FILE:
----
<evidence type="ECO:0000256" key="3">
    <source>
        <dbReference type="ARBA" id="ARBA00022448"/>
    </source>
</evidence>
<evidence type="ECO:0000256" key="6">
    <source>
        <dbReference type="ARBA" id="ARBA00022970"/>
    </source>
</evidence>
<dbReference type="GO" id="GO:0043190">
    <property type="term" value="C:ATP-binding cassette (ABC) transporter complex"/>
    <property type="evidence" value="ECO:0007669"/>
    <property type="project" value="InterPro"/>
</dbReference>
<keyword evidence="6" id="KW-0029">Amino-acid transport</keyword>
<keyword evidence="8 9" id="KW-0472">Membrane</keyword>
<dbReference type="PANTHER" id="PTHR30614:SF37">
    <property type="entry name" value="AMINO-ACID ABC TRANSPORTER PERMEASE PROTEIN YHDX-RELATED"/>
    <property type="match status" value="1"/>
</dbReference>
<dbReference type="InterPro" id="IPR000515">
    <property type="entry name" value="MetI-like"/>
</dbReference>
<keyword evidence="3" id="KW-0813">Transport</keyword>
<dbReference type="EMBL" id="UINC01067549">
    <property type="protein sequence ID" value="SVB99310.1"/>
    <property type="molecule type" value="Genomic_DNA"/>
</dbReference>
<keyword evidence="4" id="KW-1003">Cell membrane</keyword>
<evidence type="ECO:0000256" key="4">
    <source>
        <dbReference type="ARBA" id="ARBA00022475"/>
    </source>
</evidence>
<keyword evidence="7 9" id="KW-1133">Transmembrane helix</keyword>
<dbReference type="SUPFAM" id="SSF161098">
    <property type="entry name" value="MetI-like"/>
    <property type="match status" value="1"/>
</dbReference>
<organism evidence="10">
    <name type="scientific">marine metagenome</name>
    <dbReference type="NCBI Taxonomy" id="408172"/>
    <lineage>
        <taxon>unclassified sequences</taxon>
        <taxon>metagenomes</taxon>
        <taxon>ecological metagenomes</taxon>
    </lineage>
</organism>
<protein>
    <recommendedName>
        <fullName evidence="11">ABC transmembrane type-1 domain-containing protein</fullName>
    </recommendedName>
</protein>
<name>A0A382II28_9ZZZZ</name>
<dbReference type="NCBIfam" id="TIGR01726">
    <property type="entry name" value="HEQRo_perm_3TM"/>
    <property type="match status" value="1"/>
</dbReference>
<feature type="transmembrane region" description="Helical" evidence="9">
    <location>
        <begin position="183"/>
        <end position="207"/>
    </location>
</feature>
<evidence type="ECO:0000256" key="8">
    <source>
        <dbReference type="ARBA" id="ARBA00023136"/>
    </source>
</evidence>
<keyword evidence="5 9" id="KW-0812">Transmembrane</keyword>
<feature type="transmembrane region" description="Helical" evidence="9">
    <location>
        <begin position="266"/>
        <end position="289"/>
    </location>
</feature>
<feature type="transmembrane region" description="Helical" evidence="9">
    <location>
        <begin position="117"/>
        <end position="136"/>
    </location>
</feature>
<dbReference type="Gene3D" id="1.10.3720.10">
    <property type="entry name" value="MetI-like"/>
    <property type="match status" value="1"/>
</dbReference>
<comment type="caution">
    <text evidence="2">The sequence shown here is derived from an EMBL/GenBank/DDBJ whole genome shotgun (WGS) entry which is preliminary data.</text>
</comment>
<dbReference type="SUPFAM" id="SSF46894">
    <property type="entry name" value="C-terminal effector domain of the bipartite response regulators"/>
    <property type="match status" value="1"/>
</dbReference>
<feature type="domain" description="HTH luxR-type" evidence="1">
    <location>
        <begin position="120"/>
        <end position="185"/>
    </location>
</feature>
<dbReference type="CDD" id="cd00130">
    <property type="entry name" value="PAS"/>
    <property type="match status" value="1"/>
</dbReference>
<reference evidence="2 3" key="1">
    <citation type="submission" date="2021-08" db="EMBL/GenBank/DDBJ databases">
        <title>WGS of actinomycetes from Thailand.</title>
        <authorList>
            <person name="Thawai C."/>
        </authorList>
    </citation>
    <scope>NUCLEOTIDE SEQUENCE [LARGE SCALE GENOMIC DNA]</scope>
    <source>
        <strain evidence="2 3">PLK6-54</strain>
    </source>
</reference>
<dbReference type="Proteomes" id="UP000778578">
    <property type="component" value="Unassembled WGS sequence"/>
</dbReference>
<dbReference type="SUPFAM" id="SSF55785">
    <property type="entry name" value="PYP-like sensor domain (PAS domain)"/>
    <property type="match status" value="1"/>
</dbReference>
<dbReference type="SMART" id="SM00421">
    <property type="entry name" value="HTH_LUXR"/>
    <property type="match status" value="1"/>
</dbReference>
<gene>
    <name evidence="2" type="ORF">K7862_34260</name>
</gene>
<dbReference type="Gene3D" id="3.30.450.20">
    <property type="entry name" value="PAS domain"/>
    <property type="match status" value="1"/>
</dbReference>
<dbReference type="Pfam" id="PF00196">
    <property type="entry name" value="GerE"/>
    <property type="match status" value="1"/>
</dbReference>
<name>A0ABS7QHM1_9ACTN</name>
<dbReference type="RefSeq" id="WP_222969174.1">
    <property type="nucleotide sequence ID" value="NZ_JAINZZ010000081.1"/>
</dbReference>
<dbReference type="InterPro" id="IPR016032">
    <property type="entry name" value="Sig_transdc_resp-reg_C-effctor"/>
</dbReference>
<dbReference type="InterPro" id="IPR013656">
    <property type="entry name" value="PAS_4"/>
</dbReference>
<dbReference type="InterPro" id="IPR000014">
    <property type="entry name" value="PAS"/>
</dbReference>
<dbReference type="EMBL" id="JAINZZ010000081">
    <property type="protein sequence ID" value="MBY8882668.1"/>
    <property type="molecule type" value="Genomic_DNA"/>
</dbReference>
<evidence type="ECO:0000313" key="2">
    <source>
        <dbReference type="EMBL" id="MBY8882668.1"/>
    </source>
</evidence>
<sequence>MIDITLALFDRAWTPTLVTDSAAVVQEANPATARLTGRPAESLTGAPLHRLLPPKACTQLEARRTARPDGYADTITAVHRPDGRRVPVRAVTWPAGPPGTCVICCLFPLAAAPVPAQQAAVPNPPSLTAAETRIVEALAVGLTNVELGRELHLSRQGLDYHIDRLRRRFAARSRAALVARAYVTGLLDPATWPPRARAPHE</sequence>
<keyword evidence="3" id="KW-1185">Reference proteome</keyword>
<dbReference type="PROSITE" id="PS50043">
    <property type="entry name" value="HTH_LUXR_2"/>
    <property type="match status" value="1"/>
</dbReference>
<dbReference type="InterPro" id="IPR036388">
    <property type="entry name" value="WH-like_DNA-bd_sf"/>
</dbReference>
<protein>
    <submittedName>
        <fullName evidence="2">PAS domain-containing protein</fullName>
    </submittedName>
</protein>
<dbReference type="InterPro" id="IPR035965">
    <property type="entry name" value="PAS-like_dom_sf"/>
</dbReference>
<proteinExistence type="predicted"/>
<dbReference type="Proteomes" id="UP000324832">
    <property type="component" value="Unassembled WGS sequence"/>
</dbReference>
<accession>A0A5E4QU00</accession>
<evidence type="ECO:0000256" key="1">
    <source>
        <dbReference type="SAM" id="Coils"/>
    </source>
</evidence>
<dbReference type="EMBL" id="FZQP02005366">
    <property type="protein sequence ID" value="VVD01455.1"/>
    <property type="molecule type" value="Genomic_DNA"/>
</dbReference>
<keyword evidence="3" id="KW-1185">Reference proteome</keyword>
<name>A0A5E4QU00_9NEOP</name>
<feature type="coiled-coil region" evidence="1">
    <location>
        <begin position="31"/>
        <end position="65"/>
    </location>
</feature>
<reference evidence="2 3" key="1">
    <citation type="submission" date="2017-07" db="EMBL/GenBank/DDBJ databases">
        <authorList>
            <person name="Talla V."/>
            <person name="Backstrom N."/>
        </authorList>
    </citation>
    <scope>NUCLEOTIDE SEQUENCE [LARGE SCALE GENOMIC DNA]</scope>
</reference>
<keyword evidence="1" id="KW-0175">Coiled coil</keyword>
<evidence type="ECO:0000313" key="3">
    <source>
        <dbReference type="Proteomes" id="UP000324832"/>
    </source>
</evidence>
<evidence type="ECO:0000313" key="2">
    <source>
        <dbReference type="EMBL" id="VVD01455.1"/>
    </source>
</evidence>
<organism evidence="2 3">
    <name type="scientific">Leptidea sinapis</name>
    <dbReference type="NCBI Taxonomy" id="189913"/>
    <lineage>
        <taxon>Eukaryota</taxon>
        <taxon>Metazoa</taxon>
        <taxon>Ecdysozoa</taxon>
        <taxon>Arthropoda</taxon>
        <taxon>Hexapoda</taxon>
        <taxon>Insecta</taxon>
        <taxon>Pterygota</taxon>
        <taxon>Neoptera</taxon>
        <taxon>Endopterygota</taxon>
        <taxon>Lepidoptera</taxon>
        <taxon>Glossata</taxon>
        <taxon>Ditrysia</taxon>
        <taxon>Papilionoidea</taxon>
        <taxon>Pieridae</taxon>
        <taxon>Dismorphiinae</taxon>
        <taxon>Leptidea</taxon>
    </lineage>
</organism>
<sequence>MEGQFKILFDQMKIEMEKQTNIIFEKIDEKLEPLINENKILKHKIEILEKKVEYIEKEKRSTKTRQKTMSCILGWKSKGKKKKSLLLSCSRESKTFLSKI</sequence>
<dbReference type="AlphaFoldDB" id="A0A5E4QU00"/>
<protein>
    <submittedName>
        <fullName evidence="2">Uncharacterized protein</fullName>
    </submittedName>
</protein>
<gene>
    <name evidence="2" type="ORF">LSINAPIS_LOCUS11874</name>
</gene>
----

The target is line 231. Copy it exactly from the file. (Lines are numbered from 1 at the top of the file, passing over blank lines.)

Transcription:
        <taxon>Neoptera</taxon>